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Coronavirus Bill

Part of the debate – in the Scottish Parliament on 24th March 2020.

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Photo of Michael Russell Michael Russell Scottish National Party

Thank you, Presiding Officer. I also thank members for the very constructive nature of the debate. I will try to get through a number of the points that have been raised, if members will bear with me.

I thank Bruce Crawford and the Finance and Constitution Committee for taking evidence this morning. I am sure that all of us, as members, were faced this weekend with a tidal wave of concern from the constituents whom we represent. There will have been different concerns for each of us according to our constituency. For me, it was access by ferry to the 23 islands that I represent. I know that others have been dealing with issues to do with mobile homes, staff accommodation and protective gear.

Our job is to provide information, so we will continue to do that in the weeks and months ahead.

However, our real job is to give leadership; it is to ensure that we are leaders in this situation and that people are not merely comforted or reassured, but are given what they need by those whom they have elected.

I was struck by the speeches by Ruth Davidson, Adam Tomkins and Willie Rennie. I rarely speak of being struck by their contributions, except in a negative sense, but on this occasion I will be very positive about them. They talked about trust, which Ruth Davidson spoke about extensively. They talked about the appropriate responses that we will make. Adam Tomkins talked about the necessity of the job that we are undertaking and how we must undertake it.

I think that Willie Rennie had the last word on that—I know that he loves to have the last word, so he will be very pleased—when he said that he looks forward to the time when we do not need the legislation. It is important that, as leaders and as a Government, we say very clearly that we wish to let go of the legislation at the very first appropriate moment, but not a moment too soon. Therefore, “necessity” has to be the watchword. We must have the legislation for the period for which we need it. We will all have to live up to the trust that the people of Scotland and our individual constituents will put in us, and are putting in us now by watching and listening to what we are saying.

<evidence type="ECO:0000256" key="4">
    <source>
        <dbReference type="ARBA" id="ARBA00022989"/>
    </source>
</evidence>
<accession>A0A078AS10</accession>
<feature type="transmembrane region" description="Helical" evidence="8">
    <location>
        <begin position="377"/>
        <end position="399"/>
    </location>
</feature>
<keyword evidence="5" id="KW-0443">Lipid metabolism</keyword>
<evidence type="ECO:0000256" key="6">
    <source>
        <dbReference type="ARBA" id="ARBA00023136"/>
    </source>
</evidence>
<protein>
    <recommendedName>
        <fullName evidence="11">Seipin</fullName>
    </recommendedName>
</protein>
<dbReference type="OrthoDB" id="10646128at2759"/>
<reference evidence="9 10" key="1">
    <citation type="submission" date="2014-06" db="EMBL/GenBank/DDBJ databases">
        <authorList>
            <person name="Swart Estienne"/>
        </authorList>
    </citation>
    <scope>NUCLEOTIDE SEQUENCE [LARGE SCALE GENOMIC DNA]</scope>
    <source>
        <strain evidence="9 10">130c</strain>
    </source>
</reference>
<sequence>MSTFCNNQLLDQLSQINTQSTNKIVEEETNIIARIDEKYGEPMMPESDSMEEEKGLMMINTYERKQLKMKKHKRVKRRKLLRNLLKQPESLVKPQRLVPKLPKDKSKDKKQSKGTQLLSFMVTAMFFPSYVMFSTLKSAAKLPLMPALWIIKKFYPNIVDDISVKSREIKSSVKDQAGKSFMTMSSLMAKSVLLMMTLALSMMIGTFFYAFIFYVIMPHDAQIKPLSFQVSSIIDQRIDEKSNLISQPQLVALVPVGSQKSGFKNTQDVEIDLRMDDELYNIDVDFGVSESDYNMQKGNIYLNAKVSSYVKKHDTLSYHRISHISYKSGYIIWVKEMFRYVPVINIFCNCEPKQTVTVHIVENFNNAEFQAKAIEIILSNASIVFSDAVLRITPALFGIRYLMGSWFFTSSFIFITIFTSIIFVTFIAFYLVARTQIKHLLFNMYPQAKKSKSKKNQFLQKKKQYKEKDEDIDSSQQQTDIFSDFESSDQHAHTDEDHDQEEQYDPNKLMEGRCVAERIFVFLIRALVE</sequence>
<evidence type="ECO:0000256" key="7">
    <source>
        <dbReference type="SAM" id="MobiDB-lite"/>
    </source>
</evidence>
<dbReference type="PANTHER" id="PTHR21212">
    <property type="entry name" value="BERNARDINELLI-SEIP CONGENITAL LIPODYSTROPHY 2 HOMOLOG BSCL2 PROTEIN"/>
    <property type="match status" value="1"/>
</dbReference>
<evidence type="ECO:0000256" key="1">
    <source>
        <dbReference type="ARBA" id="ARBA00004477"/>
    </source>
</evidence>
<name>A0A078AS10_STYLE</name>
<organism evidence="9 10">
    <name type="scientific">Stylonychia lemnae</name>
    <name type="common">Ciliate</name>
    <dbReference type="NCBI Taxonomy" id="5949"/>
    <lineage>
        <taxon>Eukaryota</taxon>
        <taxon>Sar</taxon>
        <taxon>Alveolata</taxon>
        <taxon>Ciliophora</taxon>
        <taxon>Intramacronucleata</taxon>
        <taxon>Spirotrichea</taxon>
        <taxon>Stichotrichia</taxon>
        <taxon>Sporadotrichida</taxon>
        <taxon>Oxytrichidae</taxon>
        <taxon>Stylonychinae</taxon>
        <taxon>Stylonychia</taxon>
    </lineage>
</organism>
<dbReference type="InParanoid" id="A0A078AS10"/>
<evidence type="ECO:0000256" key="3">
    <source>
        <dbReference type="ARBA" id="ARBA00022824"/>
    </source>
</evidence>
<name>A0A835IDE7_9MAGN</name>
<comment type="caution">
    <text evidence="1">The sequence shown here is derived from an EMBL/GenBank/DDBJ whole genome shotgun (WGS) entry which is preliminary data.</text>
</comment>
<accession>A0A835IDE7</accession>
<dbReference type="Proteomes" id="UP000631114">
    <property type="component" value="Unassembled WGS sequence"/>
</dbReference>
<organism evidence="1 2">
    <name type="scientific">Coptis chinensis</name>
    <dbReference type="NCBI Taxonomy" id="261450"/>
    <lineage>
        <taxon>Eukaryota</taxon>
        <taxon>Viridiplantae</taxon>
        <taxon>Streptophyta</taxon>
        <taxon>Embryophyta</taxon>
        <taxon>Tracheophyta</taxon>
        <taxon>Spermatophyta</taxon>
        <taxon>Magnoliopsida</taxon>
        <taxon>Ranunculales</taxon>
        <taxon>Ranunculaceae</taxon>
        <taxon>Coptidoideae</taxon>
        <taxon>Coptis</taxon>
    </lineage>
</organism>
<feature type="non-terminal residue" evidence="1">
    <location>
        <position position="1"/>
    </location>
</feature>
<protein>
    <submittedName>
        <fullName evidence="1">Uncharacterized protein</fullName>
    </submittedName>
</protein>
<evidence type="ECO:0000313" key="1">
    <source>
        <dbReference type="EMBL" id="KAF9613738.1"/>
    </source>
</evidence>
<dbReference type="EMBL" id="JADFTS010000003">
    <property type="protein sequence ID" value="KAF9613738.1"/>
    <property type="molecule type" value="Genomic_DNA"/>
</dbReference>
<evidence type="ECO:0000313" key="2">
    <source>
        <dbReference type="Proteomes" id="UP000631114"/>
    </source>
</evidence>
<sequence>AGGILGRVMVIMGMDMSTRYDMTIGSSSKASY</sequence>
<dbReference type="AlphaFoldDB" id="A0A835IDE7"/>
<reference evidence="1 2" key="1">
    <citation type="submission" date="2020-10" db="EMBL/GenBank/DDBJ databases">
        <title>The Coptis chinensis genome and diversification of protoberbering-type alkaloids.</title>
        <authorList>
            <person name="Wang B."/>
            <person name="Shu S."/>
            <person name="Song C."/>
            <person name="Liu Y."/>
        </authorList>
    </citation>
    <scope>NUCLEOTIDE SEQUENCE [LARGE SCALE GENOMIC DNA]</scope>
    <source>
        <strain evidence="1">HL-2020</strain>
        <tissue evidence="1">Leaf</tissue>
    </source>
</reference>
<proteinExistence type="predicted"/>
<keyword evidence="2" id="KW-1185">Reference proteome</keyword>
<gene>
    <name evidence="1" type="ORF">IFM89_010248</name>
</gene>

I will respond to some detailed points that have been raised. There were a huge number, so I will not get through them all. If members have more points to make, they should get in touch with me by email. All Government ministers are willing to respond; Jeane Freeman, for example, has said that she will be happy to respond to Alex Rowley on the detailed points that he raised.

On Bruce Crawford’s point about switching on and off of the powers, schedule 22, for example, clearly says that the switching on of the power occurs with the declaration that

“the incidence or transmission of coronavirus constitutes a serious and imminent threat to public health”.

That is the trigger. The trigger for switching it off will be when the threat no longer exists, advice on which must come from the chief medical officer. Throughout the bill the triggers and switches are mentioned. We need to be aware of them.

With regard to parliamentary scrutiny, we need to ensure that it is built in to the new bill and will be done retrospectively on the legislation. I am not in favour of a three-month reporting period.